Move in Motorbikes, Bicycles and Walk

Moving in our urban environment is the topic of discussion in the MOVE Session at the 2018 Urbanism New Zealand Conference 14 to 15 May in Wellington. This is an outcome driven conference providing the opportunity for a diversity of conversations from all areas of the sector. REGISTER TODAY to join the conversation.

Mass Rapid Transit Opportunities in a 2-wheeled Society

Vietnam is in the midst of rapid urbanisation with the population increasing from 24 million to 33 million in the last decade. The issue of urban development and transport presents the major economic challenge for the country. In 2017 there were approximately 3 million cars and 45 million motorcycles. James Tinnion-Morgan, Principal Transport Planner and Public Transport Specialist, Tonkin and Taylor has over 27 years’ experience in a wide variety of transport planning projects, both in Asia Pacific and Europe and has delivered large scale integrated transport solutions.

Business Case for Walking

Auckland, like many western cities, went down the path of auto-dependency, systematically measuring and providing for motorised vehicles while ‘accommodating’ people on foot and bike if any space was left over. To challenge this auto-orientated paradigm, Auckland Council developed the Business Case for Walking to understand the quantum and value of walking in the Auckland City Centre. George Weeks is a chartered planner and an urban designer in the City Centre Unit at the Auckland Design Office, Auckland Council. Prior to this he was based in Transport for London’s urban design team where he developed the team’s expertise in monetising the economic benefits of high-quality public space.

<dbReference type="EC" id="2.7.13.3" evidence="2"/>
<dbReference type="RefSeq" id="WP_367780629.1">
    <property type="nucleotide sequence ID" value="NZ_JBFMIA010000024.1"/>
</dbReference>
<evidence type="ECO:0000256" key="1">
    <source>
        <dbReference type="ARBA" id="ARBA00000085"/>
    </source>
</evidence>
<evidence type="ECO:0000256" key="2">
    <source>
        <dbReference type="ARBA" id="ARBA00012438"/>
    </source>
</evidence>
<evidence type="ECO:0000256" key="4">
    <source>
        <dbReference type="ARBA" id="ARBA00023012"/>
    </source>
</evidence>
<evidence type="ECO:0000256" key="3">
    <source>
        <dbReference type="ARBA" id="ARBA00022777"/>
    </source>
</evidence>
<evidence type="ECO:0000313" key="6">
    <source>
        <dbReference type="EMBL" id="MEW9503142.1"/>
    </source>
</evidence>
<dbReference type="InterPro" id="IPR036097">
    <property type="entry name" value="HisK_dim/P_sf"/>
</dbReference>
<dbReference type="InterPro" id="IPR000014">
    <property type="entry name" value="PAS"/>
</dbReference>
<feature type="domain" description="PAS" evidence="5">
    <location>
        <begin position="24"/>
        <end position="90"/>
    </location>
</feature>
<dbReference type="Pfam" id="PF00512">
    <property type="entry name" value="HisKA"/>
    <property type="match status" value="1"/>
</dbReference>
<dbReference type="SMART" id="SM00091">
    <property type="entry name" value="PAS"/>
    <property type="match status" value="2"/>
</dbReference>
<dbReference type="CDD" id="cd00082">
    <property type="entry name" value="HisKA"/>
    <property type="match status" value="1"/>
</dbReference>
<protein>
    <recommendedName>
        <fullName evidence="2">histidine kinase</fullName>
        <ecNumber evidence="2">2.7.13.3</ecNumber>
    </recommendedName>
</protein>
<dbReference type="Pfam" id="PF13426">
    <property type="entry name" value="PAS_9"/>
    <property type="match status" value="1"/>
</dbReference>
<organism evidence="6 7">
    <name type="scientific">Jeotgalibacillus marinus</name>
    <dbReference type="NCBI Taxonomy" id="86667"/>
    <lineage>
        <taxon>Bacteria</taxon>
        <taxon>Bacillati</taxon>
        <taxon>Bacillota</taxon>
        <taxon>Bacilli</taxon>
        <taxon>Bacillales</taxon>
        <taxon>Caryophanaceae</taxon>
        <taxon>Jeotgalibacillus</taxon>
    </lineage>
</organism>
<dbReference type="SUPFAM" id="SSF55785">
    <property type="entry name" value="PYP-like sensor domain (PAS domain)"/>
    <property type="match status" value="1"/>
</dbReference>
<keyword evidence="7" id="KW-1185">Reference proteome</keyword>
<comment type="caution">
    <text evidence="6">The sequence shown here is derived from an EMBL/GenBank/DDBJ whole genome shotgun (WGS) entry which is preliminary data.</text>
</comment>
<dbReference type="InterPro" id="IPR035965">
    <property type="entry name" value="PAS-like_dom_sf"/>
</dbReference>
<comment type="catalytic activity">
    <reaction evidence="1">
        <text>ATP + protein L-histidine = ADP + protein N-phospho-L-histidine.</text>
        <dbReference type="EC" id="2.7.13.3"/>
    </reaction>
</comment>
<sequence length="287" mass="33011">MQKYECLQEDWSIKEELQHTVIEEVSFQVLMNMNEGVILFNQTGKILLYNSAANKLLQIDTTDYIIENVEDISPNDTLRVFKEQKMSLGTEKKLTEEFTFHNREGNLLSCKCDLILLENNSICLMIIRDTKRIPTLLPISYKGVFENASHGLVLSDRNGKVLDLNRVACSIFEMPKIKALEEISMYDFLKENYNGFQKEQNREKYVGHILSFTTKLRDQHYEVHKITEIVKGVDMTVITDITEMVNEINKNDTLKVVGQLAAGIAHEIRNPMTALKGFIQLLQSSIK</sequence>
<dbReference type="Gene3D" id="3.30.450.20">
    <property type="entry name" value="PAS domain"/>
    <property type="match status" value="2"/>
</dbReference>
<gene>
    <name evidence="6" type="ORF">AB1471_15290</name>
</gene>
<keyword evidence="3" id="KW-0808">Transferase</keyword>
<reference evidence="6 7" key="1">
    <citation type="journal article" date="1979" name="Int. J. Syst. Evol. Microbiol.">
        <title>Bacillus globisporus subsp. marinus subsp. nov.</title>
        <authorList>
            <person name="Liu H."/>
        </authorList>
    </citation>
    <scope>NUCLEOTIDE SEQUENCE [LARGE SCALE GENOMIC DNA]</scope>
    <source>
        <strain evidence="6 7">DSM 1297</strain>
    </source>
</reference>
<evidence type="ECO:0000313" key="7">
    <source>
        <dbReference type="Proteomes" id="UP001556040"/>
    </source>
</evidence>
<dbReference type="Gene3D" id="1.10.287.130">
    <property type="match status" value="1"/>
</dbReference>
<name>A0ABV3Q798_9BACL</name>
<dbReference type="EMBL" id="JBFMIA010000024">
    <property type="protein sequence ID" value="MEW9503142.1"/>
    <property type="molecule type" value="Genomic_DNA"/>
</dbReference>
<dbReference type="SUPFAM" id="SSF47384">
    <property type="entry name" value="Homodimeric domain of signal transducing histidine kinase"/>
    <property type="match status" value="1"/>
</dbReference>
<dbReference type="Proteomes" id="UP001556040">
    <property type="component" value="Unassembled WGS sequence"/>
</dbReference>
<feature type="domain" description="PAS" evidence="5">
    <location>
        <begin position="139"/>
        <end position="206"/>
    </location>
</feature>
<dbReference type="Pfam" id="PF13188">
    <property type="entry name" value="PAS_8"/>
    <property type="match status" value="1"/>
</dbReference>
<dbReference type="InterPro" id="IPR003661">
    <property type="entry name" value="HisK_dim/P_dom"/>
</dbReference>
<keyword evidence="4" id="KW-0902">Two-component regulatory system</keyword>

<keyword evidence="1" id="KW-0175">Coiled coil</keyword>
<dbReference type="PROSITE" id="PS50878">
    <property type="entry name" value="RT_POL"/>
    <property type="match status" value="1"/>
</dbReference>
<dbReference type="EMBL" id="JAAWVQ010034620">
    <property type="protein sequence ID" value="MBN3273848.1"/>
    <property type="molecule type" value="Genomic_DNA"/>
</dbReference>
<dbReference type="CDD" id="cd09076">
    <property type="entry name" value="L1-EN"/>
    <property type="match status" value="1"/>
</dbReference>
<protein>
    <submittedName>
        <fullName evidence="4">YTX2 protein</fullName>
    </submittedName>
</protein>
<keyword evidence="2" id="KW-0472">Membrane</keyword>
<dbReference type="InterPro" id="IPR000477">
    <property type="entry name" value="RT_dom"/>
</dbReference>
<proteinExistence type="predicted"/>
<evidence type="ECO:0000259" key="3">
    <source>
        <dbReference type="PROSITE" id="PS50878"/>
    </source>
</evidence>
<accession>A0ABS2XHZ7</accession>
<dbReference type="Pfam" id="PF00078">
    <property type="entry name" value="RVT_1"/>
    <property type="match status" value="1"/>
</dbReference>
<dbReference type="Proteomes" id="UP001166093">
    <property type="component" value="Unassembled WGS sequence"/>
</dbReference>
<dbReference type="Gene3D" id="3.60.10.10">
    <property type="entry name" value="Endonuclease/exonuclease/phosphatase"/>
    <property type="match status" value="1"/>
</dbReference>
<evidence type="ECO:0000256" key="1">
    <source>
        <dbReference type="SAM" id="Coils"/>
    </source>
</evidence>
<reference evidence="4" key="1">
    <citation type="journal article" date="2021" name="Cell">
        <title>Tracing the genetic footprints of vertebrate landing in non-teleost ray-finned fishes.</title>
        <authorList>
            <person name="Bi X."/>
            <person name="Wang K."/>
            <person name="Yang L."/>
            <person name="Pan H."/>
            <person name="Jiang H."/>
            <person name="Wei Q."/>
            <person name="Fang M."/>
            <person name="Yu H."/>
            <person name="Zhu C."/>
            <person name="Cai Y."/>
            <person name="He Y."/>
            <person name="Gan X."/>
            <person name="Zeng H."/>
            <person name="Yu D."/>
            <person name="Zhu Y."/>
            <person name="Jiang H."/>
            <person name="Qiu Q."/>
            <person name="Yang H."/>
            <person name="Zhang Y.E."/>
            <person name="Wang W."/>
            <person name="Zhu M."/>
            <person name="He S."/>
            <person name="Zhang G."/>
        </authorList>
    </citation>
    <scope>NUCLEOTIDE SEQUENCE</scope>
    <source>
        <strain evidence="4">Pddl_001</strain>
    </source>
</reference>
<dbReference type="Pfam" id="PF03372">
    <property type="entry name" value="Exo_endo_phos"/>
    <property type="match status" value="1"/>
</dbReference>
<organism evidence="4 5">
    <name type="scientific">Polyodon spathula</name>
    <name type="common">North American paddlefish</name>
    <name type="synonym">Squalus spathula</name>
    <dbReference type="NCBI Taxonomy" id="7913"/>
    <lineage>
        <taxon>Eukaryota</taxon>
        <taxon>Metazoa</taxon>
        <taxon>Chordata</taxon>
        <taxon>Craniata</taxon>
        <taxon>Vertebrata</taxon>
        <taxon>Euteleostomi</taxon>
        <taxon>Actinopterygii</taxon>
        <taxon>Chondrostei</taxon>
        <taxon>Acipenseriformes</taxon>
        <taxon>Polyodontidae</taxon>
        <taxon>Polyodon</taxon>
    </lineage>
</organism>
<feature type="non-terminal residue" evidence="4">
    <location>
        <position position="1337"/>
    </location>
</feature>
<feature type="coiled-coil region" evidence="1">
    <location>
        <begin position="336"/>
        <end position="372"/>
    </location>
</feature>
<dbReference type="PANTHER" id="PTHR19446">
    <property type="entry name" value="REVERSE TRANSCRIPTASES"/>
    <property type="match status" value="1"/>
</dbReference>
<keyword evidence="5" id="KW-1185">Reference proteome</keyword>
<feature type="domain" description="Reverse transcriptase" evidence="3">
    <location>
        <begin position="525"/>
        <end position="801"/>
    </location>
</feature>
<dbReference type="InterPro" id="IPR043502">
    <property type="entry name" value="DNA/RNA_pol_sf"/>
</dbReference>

The Bicycle Landscape

Over the last five years New Zealand has started to build a new network of infrastructure for cycling. At both the local and national government level, significant investment has been predicated upon proven returns that cycling improves health, environment and economy. Playing a giant game of join-the-dots, Ralph Johns, CEO Isthmus will connect urban cycle projects in Auckland, Napier and Wellington with national cycleway trails through the Hauraki, Napier and the Wairarapa. Raised in Wales, Ralph Johns studied and practiced as a landscape architect in the UK prior to moving to New Zealand in 2001 to establish the landscape architecture degree program at Victoria University. For the past decade he has been a senior member of the design practice Isthmus Group and has won a number of awards for his work in addition to contributing articles to local and international design publications.


George Weeks, Ralph Johns and James Tinnion-Morgan


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